The resulting array type depends on the types of the computed elements. In order to control the type explicitly, a type can be prepended to the comprehension. For example, we could have requested the result in single precision by writing:

`Float32[0.25*x[i-1]+0.5*x[i]+0.25*x[i+1]fori=2:length(x)-1]`

### Generator Expressions¶

Comprehensions can also be written without the enclosing square brackets, producing an object known as a generator. This object can be iterated to produce values on demand, instead of allocating an array and storing them in advance (see Iteration). For example, the following expression sums a series without allocating memory:

`julia>sum(1/n^2forn=1:1000)1.6439345666815615`

When writing a generator expression with multiple dimensions inside an argument list, parentheses are needed to separate the generator from subsequent arguments:

`julia>map(tuple,1/(i+j)fori=1:2,j=1:2,[1:4;])ERROR:syntax:invaliditerationspecification`

All comma-separated expressions after `for`

are interpreted as ranges. Adding
parentheses lets us add a third argument to `map`

:

`julia>map(tuple,(1/(i+j)fori=1:2,j=1:2),[13;24])2×2Array{Tuple{Float64,Int64},2}:(0.5,1)(0.333333,3)(0.333333,2)(0.25,4)`

Ranges in generators and comprehensions can depend on previous ranges by writing
multiple `for`

keywords:

`julia>[(i,j)fori=1:3forj=1:i]6-elementArray{Tuple{Int64,Int64},1}:(1,1)(2,1)(2,2)(3,1)(3,2)(3,3)`

In such cases, the result is always 1-d.

Generated values can be filtered using the `if`

keyword:

`julia>[(i,j)fori=1:3forj=1:iifi+j==4]2-elementArray{Tuple{Int64,Int64},1}:(2,2)(3,1)`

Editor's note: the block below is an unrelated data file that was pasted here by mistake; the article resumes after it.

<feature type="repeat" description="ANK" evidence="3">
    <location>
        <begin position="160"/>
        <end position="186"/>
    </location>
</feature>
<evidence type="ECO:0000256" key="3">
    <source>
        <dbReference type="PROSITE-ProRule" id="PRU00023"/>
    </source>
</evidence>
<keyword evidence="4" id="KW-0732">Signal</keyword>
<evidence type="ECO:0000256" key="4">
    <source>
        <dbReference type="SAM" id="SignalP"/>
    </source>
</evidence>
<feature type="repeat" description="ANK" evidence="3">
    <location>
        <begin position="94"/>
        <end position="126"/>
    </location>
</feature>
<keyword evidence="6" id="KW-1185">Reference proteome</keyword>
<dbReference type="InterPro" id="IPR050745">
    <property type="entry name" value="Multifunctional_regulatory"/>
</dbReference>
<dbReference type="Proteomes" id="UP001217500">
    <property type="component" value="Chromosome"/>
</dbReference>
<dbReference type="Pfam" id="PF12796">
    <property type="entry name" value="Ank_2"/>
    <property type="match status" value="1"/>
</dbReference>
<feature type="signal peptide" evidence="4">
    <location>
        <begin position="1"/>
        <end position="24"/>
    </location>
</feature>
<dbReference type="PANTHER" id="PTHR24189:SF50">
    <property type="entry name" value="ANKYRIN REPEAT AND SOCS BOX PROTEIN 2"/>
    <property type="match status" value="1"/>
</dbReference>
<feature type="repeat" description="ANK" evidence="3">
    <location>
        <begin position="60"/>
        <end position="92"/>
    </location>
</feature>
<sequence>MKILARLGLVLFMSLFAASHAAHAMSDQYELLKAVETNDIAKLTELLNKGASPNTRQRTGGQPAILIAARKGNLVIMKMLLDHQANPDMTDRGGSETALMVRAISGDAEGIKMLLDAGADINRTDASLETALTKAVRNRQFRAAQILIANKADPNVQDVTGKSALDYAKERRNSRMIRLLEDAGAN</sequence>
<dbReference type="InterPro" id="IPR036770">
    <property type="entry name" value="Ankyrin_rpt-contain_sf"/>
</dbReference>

### Indexing¶

The general syntax for indexing into an n-dimensional array A is:

`X=A[I_1,I_2,...,I_n]`

where each `I_k`

may be:

- A scalar integer
- A
`Range`

of the form`a:b`

, or`a:b:c`

- A
`:`

or`Colon()`

to select entire dimensions - An arbitrary integer array, including the empty array
`[]`

- A boolean array to select a vector of elements at its
`true`

indices

If all the indices are scalars, then the result `X`

is a single element from
the array `A`

. Otherwise, `X`

is an array with the same number of
dimensions as the sum of the dimensionalities of all the indices.

If all indices are vectors, for example, then the shape of `X`

would be
`(length(I_1),length(I_2),...,length(I_n))`

, with location
`(i_1,i_2,...,i_n)`

of `X`

containing the value
`A[I_1[i_1],I_2[i_2],...,I_n[i_n]]`

. If `I_1`

is changed to a
two-dimensional matrix, then `X`

becomes an `n+1`

-dimensional array of
shape `(size(I_1,1),size(I_1,2),length(I_2),...,length(I_n))`

. The
matrix adds a dimension. The location `(i_1,i_2,i_3,...,i_{n+1})`

contains
the value at `A[I_1[i_1,i_2],I_2[i_3],...,I_n[i_{n+1}]]`

. All dimensions
indexed with scalars are dropped. For example, the result of `A[2,I,3]`

is
an array with size `size(I)`

. Its `i`

th element is populated by
`A[2,I[i],3]`

.

Indexing by a boolean array `B`

is effectively the same as indexing by the
vector that is returned by `find(B)`

. Often referred to as logical
indexing, this selects elements at the indices where the values are `true`

,
akin to a mask. A logical index must be a vector of the same length as the
dimension it indexes into, or it must be the only index provided and match the
size and dimensionality of the array it indexes into. It is generally more
efficient to use boolean arrays as indices directly instead of first calling
`find()`

.